Israel's Entry into the U.S. Visa Waiver Program Examining discrimination against U.S. citizens
Capitol Hill Briefing
May 21st, 2014
Noon - 1:30 pm
Russell Senate Office Building Room 485 (SR-485)
This briefing will closely examine Israel's treatment of U.S. travelers as it relates to the Visa Waiver Program, U.S. - Israel treaty obligations, and American civil rights. Two pieces of legislation currently before congress, the United States-Israel Strategic Partnership Act and the Visa Waiver for Israel Act, call for Israel's entry into the U.S. Visa Waiver Program, which would allow Israelis to visit the U.S. for up to 90 days without obtaining a visa.
Over the last few decades, Israel has maintained a policy of discriminating against some U.S. travelers, particularly Americans of Arab or Muslim heritage. Recently, State Department spokeswoman Jen Psaki expressed concern about the continued mistreatment of U.S. citizens and said Israel's unequal treatment of U.S. citizens constitutes a violation of the Visa Waiver Program's reciprocity requirement.
This briefing will feature a number of distinguished speakers, some of whom have decades of expertise in this field and all of whom have valuable perspectives regarding Israel's discrimination against U.S. citizens.
Dr. James Zogby is the author of Arab Voices (Palgrave Macmillan, October 2010) and the founder and president of the Arab American Institute (AAI), a Washington, D.C.-based organization which serves as the political and policy research arm of the Arab American community. Since 1985, Dr. Zogby and AAI have led Arab American efforts to secure political empowerment in the U.S. Through voter registration, education and mobilization, AAI has moved Arab Americans into the political mainstream.
For the past three decades, Dr. Zogby has been involved in a full range of Arab American issues. A co-founder and chairman of the Palestine Human Rights Campaign in the late 1970s, he later co-founded and served as the Executive Director of the American-Arab Anti-Discrimination Committee. In 1982, he co-founded Save Lebanon, Inc., a private non-profit, humanitarian and non-sectarian relief organization which funds health care for Palestinian and Lebanese victims of war, and other social welfare projects in Lebanon. In 1985, Zogby founded AAI.
Nour Joudah has a Masters of Arts in Arab Studies from Georgetown University. Nour was living and teaching in Ramallah prior to a re-entry denial, and subsequent ban from traveling to Palestine-Israel. Nour is currently living and working in Washington, DC as the Assistant Editor at the Journalof Palestine Studies.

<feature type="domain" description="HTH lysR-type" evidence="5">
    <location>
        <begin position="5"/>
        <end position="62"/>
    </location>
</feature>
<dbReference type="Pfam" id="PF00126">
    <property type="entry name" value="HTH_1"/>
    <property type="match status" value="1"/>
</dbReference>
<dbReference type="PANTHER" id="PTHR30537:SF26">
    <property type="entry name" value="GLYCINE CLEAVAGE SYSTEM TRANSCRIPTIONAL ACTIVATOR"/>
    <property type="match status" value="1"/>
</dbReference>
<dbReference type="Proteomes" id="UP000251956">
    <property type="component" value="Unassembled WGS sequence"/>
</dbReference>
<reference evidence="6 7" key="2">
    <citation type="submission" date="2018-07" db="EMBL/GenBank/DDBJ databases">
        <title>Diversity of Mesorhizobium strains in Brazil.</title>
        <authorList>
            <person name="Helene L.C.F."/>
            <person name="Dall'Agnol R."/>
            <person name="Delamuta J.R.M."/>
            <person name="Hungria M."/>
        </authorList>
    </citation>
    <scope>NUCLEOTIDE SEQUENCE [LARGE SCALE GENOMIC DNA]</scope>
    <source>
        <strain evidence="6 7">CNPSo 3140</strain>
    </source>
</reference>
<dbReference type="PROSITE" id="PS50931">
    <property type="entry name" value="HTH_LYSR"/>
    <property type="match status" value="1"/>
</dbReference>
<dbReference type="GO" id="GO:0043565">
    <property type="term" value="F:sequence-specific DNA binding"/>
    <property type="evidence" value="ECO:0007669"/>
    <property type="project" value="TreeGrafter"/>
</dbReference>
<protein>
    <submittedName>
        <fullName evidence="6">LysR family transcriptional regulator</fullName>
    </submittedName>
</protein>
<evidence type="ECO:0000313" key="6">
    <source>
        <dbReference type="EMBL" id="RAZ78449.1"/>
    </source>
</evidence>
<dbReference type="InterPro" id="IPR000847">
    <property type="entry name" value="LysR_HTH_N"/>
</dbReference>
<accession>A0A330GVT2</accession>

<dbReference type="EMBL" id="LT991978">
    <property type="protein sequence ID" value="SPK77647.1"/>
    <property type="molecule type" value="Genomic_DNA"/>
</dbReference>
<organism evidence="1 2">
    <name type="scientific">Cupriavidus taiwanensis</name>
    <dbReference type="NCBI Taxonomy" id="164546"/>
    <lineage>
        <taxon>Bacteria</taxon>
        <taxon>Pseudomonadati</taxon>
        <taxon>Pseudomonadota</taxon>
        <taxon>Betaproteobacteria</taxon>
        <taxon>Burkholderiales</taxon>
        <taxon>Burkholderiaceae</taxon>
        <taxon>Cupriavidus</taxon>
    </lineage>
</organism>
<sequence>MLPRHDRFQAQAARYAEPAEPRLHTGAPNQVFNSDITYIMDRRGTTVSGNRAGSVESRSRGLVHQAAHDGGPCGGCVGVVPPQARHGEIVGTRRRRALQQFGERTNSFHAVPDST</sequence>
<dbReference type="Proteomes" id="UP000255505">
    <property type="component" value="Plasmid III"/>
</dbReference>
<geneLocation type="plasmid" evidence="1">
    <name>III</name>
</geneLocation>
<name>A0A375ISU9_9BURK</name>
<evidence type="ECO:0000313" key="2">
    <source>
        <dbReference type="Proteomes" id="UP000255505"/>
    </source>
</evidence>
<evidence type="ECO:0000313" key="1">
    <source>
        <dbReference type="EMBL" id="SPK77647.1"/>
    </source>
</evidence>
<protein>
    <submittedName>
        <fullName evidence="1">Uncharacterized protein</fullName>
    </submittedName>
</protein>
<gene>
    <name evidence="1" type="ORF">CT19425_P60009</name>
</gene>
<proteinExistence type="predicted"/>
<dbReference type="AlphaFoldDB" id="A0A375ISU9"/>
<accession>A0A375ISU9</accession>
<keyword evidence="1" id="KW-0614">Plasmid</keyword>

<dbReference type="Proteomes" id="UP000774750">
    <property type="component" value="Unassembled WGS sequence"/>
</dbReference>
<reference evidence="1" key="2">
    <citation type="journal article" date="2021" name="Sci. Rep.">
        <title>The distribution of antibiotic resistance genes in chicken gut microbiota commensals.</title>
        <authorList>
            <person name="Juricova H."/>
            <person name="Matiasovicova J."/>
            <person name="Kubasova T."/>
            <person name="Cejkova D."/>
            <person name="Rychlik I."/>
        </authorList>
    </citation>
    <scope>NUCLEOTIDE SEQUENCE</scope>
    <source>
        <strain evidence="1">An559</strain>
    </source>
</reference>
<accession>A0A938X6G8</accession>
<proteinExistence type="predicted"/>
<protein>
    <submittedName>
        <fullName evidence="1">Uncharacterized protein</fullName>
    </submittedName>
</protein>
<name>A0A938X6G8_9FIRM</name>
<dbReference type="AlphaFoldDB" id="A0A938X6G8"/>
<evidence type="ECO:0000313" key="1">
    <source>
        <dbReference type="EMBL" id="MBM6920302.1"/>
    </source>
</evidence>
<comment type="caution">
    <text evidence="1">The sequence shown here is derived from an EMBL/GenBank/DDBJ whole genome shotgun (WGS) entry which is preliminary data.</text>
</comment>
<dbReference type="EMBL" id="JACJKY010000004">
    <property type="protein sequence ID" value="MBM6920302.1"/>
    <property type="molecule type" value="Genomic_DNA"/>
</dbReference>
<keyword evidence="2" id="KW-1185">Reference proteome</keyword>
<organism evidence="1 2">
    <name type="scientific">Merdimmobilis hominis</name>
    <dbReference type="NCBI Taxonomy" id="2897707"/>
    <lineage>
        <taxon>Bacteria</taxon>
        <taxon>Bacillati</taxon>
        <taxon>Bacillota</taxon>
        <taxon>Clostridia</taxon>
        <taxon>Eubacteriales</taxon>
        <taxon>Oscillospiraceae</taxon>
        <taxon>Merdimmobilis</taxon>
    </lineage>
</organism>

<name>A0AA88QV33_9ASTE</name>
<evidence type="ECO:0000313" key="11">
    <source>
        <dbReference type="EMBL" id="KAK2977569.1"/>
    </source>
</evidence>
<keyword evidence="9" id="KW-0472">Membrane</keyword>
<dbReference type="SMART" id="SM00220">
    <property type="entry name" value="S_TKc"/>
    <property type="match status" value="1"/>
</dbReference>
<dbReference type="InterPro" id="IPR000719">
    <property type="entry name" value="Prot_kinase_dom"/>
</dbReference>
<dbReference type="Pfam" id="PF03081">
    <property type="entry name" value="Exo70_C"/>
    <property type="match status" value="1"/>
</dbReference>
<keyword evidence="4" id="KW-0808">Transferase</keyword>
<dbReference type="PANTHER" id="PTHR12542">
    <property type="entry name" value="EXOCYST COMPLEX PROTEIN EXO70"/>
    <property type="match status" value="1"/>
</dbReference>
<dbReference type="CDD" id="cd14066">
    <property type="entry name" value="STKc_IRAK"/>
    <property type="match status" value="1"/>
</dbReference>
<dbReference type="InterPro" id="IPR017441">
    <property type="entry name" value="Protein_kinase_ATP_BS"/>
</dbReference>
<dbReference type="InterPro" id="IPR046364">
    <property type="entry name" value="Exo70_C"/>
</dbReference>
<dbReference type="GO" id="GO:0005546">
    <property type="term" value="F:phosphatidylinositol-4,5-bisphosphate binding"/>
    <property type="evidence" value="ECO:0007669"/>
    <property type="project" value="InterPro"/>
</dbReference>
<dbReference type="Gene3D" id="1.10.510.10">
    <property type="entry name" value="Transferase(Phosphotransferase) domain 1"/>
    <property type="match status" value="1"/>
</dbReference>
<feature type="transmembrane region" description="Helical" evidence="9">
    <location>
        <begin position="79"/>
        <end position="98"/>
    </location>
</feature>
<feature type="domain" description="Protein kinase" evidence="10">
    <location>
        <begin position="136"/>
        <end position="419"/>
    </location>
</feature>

Sandra Tamari is a Palestinian American community organizer with the St. Louis Palestine Solidarity Committee. She serves on the Steering Committee of the U.S. Campaign to End the Israeli Occupation and is active with Quaker peace and justice efforts. Sandra was imprisoned and banned from entry by Israel in May 2012 when she landed in Tel Aviv to participate in an interfaith study delegation.
Donna Nevel is a community psychologist, educator, and writer whose work is rooted in Participatory Action Research (PAR) and popular education.
Donna has been involved with a wide range of organizing efforts to challenge segregation and inequality and further equity and racial justice in public education. She serves on the board of Jewish Voice for Peace, has been a long-time organizer for Palestinian-Israeli peace and justice, and works with groups to challenge Islamophobia and anti-Arab racism.
She coordinates the Participatory Action Research Center for Education Organizing (PARCEO) that operates in partnership with the Educational Leadership Program at NYU-Steinhardt where she teaches PAR
Yasmine Taeb was formerly the Government Relations Manager for the Arab American Institute and is a Fellow at the Center for American Progress (CAP) Leadership Institute. Previously, she served as the Middle East and North Africa Analyst at a DC-based consulting firm, the Navanti Group. She has substantial legislative experience, having previously served as a Legislative Fellow for Rep. Karen Bass (D-CA), Ranking Member on the House Foreign Affairs Africa, Global Health, Global Human Rights, and International Organizations Subcommittee. She advised the Member on homeland security, foreign policy, defense, and civil and human rights issues. Yasmine holds a J.D. from the Penn State Dickinson School of Law, an M.A. in Islam and Muslim-Christian Relations from Georgetown University, and a B.A. in Political Science from the University of Florida.